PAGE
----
On the surface, these rewards malls look too good to be true. Discounts on your online shopping, just for starting on one website then clicking through to another? Yup. Plus, it’s actually a good deal for everyone involved.
One quick note – when using rewards malls, there are a few terms you should know:
Rewards Mall: A website that gives you cash back, points, or miles at hundreds of participating retailers.
Shopping Portal: Another term for an online rewards mall.
Retailer: The actual seller of the product you want to buy. Retailers are also known as merchants. Examples include Target, Kohl’s, Office Depot, and Amazon.
Loyalty program: A membership-based incentive program run by credit card issuers, banks, or travel companies. Examples include Chase Ultimate Rewards, United MileagePlus, or Hilton HHonors.
Affiliate Network: A web service company, hired by a retailer, that finds cash back sites and bloggers to promote the retailer’s online store. Examples include Linkshare.
Third party site: A third company (not the retailer, not the owner of the loyalty program) that administers the loyalty program company’s online rewards mall. Examples include Cartera Commerce and FreeCause.
Revenue from Commissions
Rewards malls earn a commission from the retailer where you make your purchase. The rewards mall, in turn, offers part of that referral bonus to you.
A hypothetical: Target offers eBates.com a 20% commission every time the mall sends a customer to Target. If you make a purchase at Target through eBates, you and eBates split the 20% commission right down the middle, making 10% profit for eBates, and 10% savings for you. These savings come in points, miles, or straight cash back.
These numbers are for example purposes only, but generally cash back sites share about half their commission with you. It’s a delicate balance: rewards malls have to offer competitive rates to their customers, otherwise customers will leave for other malls. But the rewards mall has to make money too.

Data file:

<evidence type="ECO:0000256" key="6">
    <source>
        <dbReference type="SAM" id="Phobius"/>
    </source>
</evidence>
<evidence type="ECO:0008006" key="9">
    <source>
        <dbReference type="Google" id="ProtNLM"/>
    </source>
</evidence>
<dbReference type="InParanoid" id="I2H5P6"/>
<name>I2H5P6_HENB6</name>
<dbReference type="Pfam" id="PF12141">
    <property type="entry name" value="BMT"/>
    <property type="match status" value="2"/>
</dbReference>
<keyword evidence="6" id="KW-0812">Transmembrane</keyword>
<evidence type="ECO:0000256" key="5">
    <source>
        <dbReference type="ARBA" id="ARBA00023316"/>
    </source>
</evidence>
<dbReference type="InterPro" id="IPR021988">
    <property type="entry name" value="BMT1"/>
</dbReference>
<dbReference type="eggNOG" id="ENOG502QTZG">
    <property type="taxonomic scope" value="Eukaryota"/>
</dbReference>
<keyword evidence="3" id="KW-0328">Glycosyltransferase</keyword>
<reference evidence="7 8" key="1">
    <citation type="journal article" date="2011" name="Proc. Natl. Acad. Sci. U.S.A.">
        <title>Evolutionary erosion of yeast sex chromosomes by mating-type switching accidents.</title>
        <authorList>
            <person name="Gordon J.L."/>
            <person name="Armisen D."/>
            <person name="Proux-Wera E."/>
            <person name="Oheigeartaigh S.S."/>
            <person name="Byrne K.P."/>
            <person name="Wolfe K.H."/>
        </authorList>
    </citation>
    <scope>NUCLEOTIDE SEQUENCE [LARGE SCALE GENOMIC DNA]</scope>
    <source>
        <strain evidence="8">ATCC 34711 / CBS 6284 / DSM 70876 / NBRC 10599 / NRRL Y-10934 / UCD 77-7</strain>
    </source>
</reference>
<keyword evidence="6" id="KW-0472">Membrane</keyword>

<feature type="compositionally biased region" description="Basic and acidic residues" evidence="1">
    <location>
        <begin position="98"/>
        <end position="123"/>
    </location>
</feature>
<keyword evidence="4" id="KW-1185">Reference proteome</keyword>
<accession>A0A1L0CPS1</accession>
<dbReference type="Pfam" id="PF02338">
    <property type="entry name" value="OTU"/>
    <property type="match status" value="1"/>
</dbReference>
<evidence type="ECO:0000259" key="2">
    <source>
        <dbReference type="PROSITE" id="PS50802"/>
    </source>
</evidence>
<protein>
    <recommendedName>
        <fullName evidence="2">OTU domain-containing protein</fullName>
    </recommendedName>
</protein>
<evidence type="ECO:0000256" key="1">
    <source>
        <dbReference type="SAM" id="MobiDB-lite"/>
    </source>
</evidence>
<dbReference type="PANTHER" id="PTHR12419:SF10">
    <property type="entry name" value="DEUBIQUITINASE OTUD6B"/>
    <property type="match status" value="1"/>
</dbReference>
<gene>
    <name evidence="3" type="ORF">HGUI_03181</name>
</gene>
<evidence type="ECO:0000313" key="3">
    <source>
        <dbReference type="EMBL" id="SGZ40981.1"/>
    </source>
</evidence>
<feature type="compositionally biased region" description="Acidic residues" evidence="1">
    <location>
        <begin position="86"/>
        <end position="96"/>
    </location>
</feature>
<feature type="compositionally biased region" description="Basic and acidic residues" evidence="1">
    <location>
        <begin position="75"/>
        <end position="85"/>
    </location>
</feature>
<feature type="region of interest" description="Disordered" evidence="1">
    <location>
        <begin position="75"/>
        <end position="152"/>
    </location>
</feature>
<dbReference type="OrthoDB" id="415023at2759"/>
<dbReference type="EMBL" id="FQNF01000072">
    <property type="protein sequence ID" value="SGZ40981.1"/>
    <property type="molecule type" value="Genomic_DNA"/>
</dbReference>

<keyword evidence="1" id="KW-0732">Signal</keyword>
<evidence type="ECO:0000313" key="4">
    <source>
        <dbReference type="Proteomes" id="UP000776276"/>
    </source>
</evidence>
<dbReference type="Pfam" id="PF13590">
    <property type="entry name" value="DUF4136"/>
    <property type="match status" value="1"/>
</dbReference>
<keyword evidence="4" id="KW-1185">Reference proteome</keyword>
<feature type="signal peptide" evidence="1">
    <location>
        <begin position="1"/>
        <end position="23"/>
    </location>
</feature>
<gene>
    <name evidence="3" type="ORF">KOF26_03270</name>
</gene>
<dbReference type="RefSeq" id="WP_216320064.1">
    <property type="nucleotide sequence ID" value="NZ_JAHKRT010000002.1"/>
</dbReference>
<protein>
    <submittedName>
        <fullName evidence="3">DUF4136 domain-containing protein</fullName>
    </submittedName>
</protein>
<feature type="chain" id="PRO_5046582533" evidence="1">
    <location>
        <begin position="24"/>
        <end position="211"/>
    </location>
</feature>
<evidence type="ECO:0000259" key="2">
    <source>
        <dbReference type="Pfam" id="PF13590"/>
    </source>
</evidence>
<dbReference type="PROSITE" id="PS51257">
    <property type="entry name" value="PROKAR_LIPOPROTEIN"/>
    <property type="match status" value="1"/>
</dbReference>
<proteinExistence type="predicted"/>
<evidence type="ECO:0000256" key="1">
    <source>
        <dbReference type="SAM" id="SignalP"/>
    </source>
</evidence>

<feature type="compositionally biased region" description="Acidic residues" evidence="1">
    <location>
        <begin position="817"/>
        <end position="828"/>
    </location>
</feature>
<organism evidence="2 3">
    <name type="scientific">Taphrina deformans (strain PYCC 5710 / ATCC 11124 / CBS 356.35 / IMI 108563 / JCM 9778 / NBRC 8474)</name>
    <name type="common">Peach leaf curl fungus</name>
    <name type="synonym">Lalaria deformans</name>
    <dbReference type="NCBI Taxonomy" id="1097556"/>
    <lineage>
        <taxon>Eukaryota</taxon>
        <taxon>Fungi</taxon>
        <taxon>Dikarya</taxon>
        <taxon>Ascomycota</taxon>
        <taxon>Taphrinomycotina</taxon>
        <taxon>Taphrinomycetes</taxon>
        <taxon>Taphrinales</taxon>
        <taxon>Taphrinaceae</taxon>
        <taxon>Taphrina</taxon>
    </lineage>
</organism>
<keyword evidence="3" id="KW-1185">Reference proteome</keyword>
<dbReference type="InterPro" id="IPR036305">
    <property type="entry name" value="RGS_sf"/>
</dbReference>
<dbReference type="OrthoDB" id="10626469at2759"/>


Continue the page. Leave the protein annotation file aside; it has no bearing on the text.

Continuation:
Role of Third Party E-commerce Sites
At most credit card issuer malls and travel malls, there’s one extra layer. Many rewards malls are run by a third-party e-commerce site, such as Cartera Commerce or FreeCause, that acts as a middleman between the retailer and the bank or loyalty program.
Here’s how it works:
- The third-party site buys points or miles from the loyalty program.
- The third-party site attracts consumers to its rewards mall with said points or miles.
- After your purchase, the retailer gives the third-party site commission.
- The third-party site gives you the promised amount of points or miles.
What makes it all work: The third-party site pays less for the points or miles than they receive back in retailer commission. Money in > money out.
To be clear: when you shop at United Mileage Plus Shopping, United Airlines’ online shopping portal, you’re not shopping with United. You’re shopping with Cartera Commerce, the third-party e-commerce site that United outsources to.
Third-party sites connect retailers and cash back rewards malls as well. Affiliate networks like Linkshare are contracted by retailers to find the retailer suitable cash back rewards malls and bloggers who want to display banner ads for the retailer. The retailer gives the affiliate network part of the commission too for their services.
So, where to start?
As you can tell, there are a lot of rewards malls out there, all offering different discount rates at different stores.
Choosing where you want to shop isn’t just a matter of where the rate is highest – you have to consider whether you have the card issued by a certain creditor and how much you value miles against cash back. Check out our discount tool to start. We put everything in one place to make for a easy and fun online shopping experience. Happy discount hunting!